Scouting Launch FAQ: Answering Questions on Fantasy Scouting
Scouting Launch FAQ: Answering Questions on Fantasy Scouting UFF Sports and the Ultimate Fantasy Hockey League recently launched our fantasy scouting, which is generating a lot of interest and excitement. It is also generating a lot of questions, so we wanted to provide as many answers as possible in a one-stop shop. QUESTION: How do scouts sign up? What is the cost to be a scout? Are there incentives for signing up sooner than later? ANSWER: Scouts can register by emailing email@example.com. The cost is $20 USD and the first 25 scouts to register will receive $100 USD worth of Score Coin (SCO), then the next 50 scouts will receive $50 USD worth of SCO. So, if you are among the first 75 scouts to register, you will be getting paid to play in a sense and can use the bonus SCO to register prospects on the open market or to bid on top prospects in upcoming scouting auctions. Starting May 1, 2021, scouts will register on the platform — hockey.uffsports.com. Register as a fan, then click Become a Scout. Please note, there is also a $5 USD verification fee on the platform, bringing total registration fee to $25 USD. QUESTION: This is all new and has never been done before in fantasy sports, but it makes sense to have fantasy scouts since they play such a pivotal role in real life sports. What is their role going to be in fantasy and how are they going to factor into the gameplay? ANSWER: Scouts are going to scout — simple as that. Their role will be much the same as in the real world — to find talent for our league. The UFF scouts will scour the hockey world for the best prospects, as young as 15 years old, and oversee their development through their NHL draft year or until the UFHL franchises come calling.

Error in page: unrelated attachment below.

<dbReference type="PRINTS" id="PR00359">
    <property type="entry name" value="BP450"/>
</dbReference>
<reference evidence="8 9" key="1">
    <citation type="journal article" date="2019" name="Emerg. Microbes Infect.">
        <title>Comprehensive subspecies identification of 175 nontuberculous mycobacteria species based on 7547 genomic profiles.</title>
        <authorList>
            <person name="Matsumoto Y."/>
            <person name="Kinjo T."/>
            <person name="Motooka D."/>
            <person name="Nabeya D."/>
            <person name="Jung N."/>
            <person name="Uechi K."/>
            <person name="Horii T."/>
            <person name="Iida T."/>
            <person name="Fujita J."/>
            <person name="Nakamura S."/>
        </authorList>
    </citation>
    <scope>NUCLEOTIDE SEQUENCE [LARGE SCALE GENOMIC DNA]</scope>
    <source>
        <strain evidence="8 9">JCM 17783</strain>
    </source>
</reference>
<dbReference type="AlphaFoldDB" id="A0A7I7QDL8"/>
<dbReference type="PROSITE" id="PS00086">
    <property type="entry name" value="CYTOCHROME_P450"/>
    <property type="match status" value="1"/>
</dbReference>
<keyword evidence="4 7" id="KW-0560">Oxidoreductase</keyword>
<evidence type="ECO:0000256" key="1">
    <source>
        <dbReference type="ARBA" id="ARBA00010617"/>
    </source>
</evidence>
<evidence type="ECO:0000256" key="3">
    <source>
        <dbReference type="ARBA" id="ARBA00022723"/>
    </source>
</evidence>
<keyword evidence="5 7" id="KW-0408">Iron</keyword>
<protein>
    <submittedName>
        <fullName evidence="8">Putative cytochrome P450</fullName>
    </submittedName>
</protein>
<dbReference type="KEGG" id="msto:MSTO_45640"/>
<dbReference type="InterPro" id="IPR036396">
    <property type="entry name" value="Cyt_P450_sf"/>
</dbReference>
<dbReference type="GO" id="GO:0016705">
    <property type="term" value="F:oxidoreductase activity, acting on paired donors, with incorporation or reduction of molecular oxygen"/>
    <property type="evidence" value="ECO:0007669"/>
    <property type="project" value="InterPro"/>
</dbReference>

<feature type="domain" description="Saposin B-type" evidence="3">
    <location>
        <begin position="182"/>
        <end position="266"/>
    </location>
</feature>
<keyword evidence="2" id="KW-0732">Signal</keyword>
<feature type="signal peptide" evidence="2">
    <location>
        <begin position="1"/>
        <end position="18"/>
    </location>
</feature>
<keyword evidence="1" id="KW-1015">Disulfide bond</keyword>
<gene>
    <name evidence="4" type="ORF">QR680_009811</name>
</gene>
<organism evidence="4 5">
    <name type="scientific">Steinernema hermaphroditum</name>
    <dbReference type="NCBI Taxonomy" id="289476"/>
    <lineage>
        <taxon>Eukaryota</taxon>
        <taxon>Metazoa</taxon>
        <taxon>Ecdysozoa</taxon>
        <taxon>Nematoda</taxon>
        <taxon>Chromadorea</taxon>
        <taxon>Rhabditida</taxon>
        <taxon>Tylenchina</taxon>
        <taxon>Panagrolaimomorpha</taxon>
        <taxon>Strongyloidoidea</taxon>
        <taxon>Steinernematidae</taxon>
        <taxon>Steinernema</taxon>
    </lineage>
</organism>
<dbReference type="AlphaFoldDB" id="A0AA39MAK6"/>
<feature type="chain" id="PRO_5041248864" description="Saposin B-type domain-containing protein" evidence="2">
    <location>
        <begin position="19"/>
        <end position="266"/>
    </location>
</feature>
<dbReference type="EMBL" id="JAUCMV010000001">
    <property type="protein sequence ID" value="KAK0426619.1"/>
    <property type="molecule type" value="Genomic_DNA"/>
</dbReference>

QUESTION: So when do the scouts get started? I understand there are going to be scouting auctions this summer, how will those work or what are the details? When can scouts start registering prospects on the open market? ANSWER: Scouting will officially launch in August with two separate auctions. The first will be a Futures Auction, featuring the projected top prospects for the next three NHL draft years — 2021, 2022 and 2023. This will become an annual event for scouts, with the 2024 draft class eligible for the Futures Auction in 2021. The second will be a one-time event, an Already Drafted Auction for the top prospects from recent NHL draft classes that are not currently property of a UFHL franchise. Both scouts and franchise owners will be able to participate in the Already Drafted Auction, while the Futures Auction is only for scouts. The Already Drafted Auction will feature the likes of Bowen Byram and Trevor Zegras, while Shane Wright and Connor Bedard will be available in the Futures Auction. The plan is to auction off the top 280 prospects — 140 in each auction, with 20 per night over two weeks — but those totals are subject to change, depending on how many scouts register in advance. As for the open market, where scouts can register prospects on a first-come, first-serve basis, that will begin in September. The plan is to host the Futures Auction from Aug. 15-21, followed by the Already Drafted Auction from Aug. 22-28, with the open market commencing on Sept. 1. QUESTION: How much does it cost to register a prospect? Is it safe to assume the top prospects will cost more in the annual auctions? How do scouts get a return on their investment? ANSWER: The cost to register a prospect on the open market is $20 USD. The minimum bid in the aforementioned scouting auctions — both Futures and Already Drafted — will also be $20 USD for each of those top prospects. There will be bidding increments of $5 USD and we anticipate the best prospects will be worth more than $100 USD. As for return on investment, successful scouts will register or acquire prospects that gain value and become coveted by franchise owners, who will pay more for those prospects. As long as your prospects continue to trend up, their value should also go up. QUESTION: How and when will those prospects enter the UFHL and become property of the franchise owners? Do they get drafted like the NHL or how do they end up on UFHL rosters and protected lists? ANSWER: Prospects selected in the top two rounds of the NHL Entry Draft automatically enter the UFHL Entry Auction — available to the highest bidder among franchise owners through a lottery system similar to the NHL. The minimum bid in the Entry Auction will be $25 USD, with bidding increments of $5 USD. For the inaugural UFHL Entry Auction — likely to take place in October, the same weekend as the NHL Entry Draft — the 2020 class will be transferred directly to UFHL franchises through that bidding process and thus will be off limits to scouts in the meantime. That will allow franchise owners to set the market on what they are willing to pay for the top prospects in the Entry Auction. It will be interesting to see those bidding wars on Alexis Lafreniere and Quinton Byfield, among others. Following the 2020 NHL Entry Draft and UFHL Entry Auction, the rest of that class — the prospects selected outside the top two rounds or passed over in the Entry Auction — will be available to scouts on the open market as per usual. But scouts won’t be able to register any draft-eligible prospects during that window from Sept. 1 until after the Entry Auction. There will be a black out on first-time eligibles born between Sept. 16, 2001 and Sept. 15, 2002 as well as any overagers that weren’t drafted in previous years but remain eligible for 2020. The overagers date back to Jan. 1, 2000 for North American prospects and Europeans with prior experience as imports in North America, while European-based prospects get an extra year of eligibility (Jan. 1, 1999). Starting in 2021, most of those prospects from the top two rounds of the NHL Entry Draft will already be property of scouts — many of whom will be purchased in this year’s UFHL Futures Auction, with the rest likely registered on the open market between now and then. So scouts will be compensated through the Entry Auction as their prospects are purchased by UFHL franchises. The NHL Entry Draft typically takes place in late June, with the UFHL Entry Auction and UFHL Futures Auction to follow prior to the open market resuming on July 1 — the same day as NHL free agency in a normal year. That will be the plan going forward, with a brief freeze on prospect registrations surrounding those annual events. QUESTION: What if the prospects don’t get drafted or purchased in the auctions? Do the scouts still try to get them signed by franchises? ANSWER: Scouts will retain the rights to prospects selected outside the top two rounds in the NHL Entry Draft and any prospects passed over in the UFHL Entry Auction. Scouts will act as agents for those prospects, negotiating entry-level contracts with UFHL franchises following the Entry Auction. The minimum ELC is $25 but scouts can seek more if they so desire — through direct negotiations with franchise owners or through a 24-hour auction with a minimum bid of $20. That also applies to prospects signed by NHL teams as undrafted free agents — be it older Europeans, college standouts or overagers from major junior. Once drafted or signed by an NHL franchise, scouts can negotiate with UFHL franchises in hopes of transferring their prospects to protected lists. All those transactions have to meet the minimum ELC and prospects have to be property of an NHL franchise before becoming property of a UFHL franchise. That entry-level system is similar to the NHL, where every prospect enters the league around $1 million — with the exception of first- and sometimes second-round picks, who can earn upwards of $3 million through performance bonuses in their contracts. In the UFHL, those first- and second-rounders also cost the owners more through the Entry Auction bidding process. QUESTION: What is the age range for prospects? How long do scouts control their rights as digital assets? Is there a limit to how many prospects a scout can register or retain at any time? ANSWER: The age range is essentially from 15 to 25 years old. The youngest prospects will always be three years out from the NHL Entry Draft — the current draft class, plus the next two will be available to register as Futures. The oldest prospects must still be Calder eligible, which the NHL defines as being under 26 years old as of Sept. 15 for the season to come and having played less than 26 career NHL regular-season games. Applying those perimeters, any prospect born between Sept. 16, 1994 and Sept. 15, 2005 could be registered by a scout on the open market as of Sept. 1, 2020 — with the exception of that 2020 draft class, due to COVID delaying the NHL Entry Draft and the UFHL Entry Auction. Scouts can control the rights to their prospects as long as they remain Calder eligible, both in terms of age and games played. If their prospects are no longer Calder eligible, they will be subject to a 24-hour auction among franchise owners with a minimum bid of $25 USD. If no bids, the scout will retain the rights to that prospect for a direct sale or another auction at a later date. There is no limit — no minimum, nor maximum — on the amount of prospects that scouts can register or retain. Some scouts will only ever register one prospect on the open market, while others could assemble a stable of hundreds of prospects through the scouting auctions as well as the open market. Once a person (or a group of people) registers as a scout, it is entirely up to them how much they invest on prospects. QUESTION: What if a prospect doesn’t pan out? In real life, there are a lot of busts and only a small percentage of prospects or draft picks actually make it to the NHL. Is there a lot of risk for scouts or will they have other options and other leagues for those prospects? ANSWER: It’s true, busts are a reality of sports and there is always some risk for scouts. In the future, there will be other hockey leagues at all levels as the UFF Sports platform continues to evolve and expand. The goal is to offer all the major professional leagues around the world, so prospects that don’t necessarily pan out for the UFHL won’t be wasted assets. Further, the founders are envisioning junior and developmental leagues, with a leasing system that would allow scouts to loan their prospects to CHL franchises and receive some return on their investment prior to transferring their prospects to UFHL franchises. Likewise, UFHL owners could loan the prospects on their protected lists to AHL franchises and profit in similar fashion. There has even been talk of creating a legends league for retired players somewhere down the road. It could take years for those ambitions to come to fruition, but if a prospect — or a bust — is still playing competitively in real life, there is a good chance that league will eventually exist within the UFF Sports platform as well. QUESTION: If scouts don’t like how prospects are trending, can they part with them or are they stuck with them? Or if they see a prospect on another scout’s list that is trending up, can they acquire that prospect? Essentially, are scouts allowed to trade their prospects? ANSWER: Yes, scouts can trade their prospects within the scouting community. In real life, prospects can be traded by their junior teams and can also change agents at any time — their rights do change hands, on occasion, prior to getting drafted or making it to the NHL — so those realities influenced the decision to allow trading amongst UFHL scouts. That is a unique element that adds to the gameplay as well as the entertainment value for scouts. QUESTION: Will scouts work directly for franchises or independently? Will owners be able to hire their own scouts? ANSWER: Scouts will have that option, with UFF Sports offering the best of both worlds. In the real world, NHL franchises hire a staff of amateur scouts that work exclusively for their team, while many others are employed by scouting services — not to mention the countless aspiring scouts that put in the time independently. There was some concern over collusion with UFHL owners hiring their own scouts, but the minimum ELCs should alleviate those buddy deals and ensure everyone is paying the going rate — just like in the NHL. As mentioned, the top prospects — those selected in the top two rounds of the annual NHL Entry Draft — will always enter the UFHL through the Entry Auction and be available to the highest bidder. Sure, there will still be steals and late-bloomers, but that is also the case in the NHL and, reality is, some franchises have better scouting staffs than others. Expect the same in the UFHL, where owners can share fantasy earnings with their scouts or include bonus clauses in their contracts as part of forming those partnerships. However, not all scouts will want to be affiliated with franchises. Some will prefer to retain their prospects and relish that dual role as an agent — negotiating those ELCs with any and every franchise. That route could be more profitable on average but doesn’t come with the esteem of helping build a championship roster. It wouldn’t be surprising to see a number of scouts start out independently before getting recruited by franchises once they establish their reputation for finding talent while also realizing the appeal of being part of something bigger. There could also be scouting services of sorts, where a group of people register as a scout rather than individually, or a group develops from relationships within the UFF scouting community. Those groups could pool their resources for the scouting auctions and share their successes in terms of profits. There will be several ways to go about being a scout. QUESTION: So the first step is registering. What is the second step — preparing for the scouting auctions in August? Should the scouts have targets in mind and a budget for what they are willing to spend on each prospect? Is there a minimum amount that scouts need to spend in those auctions or a maximum that they can spend? Do they have to participate in those auctions or can they just wait to start registering prospects on the open market? ANSWER: Preparation will be key — and the sooner they register, the sooner they can start prepping. Plus, if they register soon enough, they might still qualify for the incentives (free SCO). UFF Sports will be publishing those auction lists ahead of time — in the not-too-distant future — so scouts will soon know which prospects are available for both Futures and Already Drafted. They can plan accordingly, with targets and budgets being wise approaches. There will certainly be bidding wars for the big names, so scouts will want to know their limits and play within them, while having fallback options in mind. Plan B and Plan C are never bad ideas, but it will still be hard to pass up on Plan A — it always is … that struggle is real. Scouts are not obligated to attend any of the auctions and they are also welcome to attend as spectators if they don’t plan on splurging for the top prospects. There will be daily auctions over the course of two weeks with the talent evenly distributed, so some scouts may pick their spots and only show up for the auctions that feature their primary targets. Others may stay on the sidelines, preferring to register less heralded prospects on the open market. Regardless, scouts can spend as they see fit with no limitations.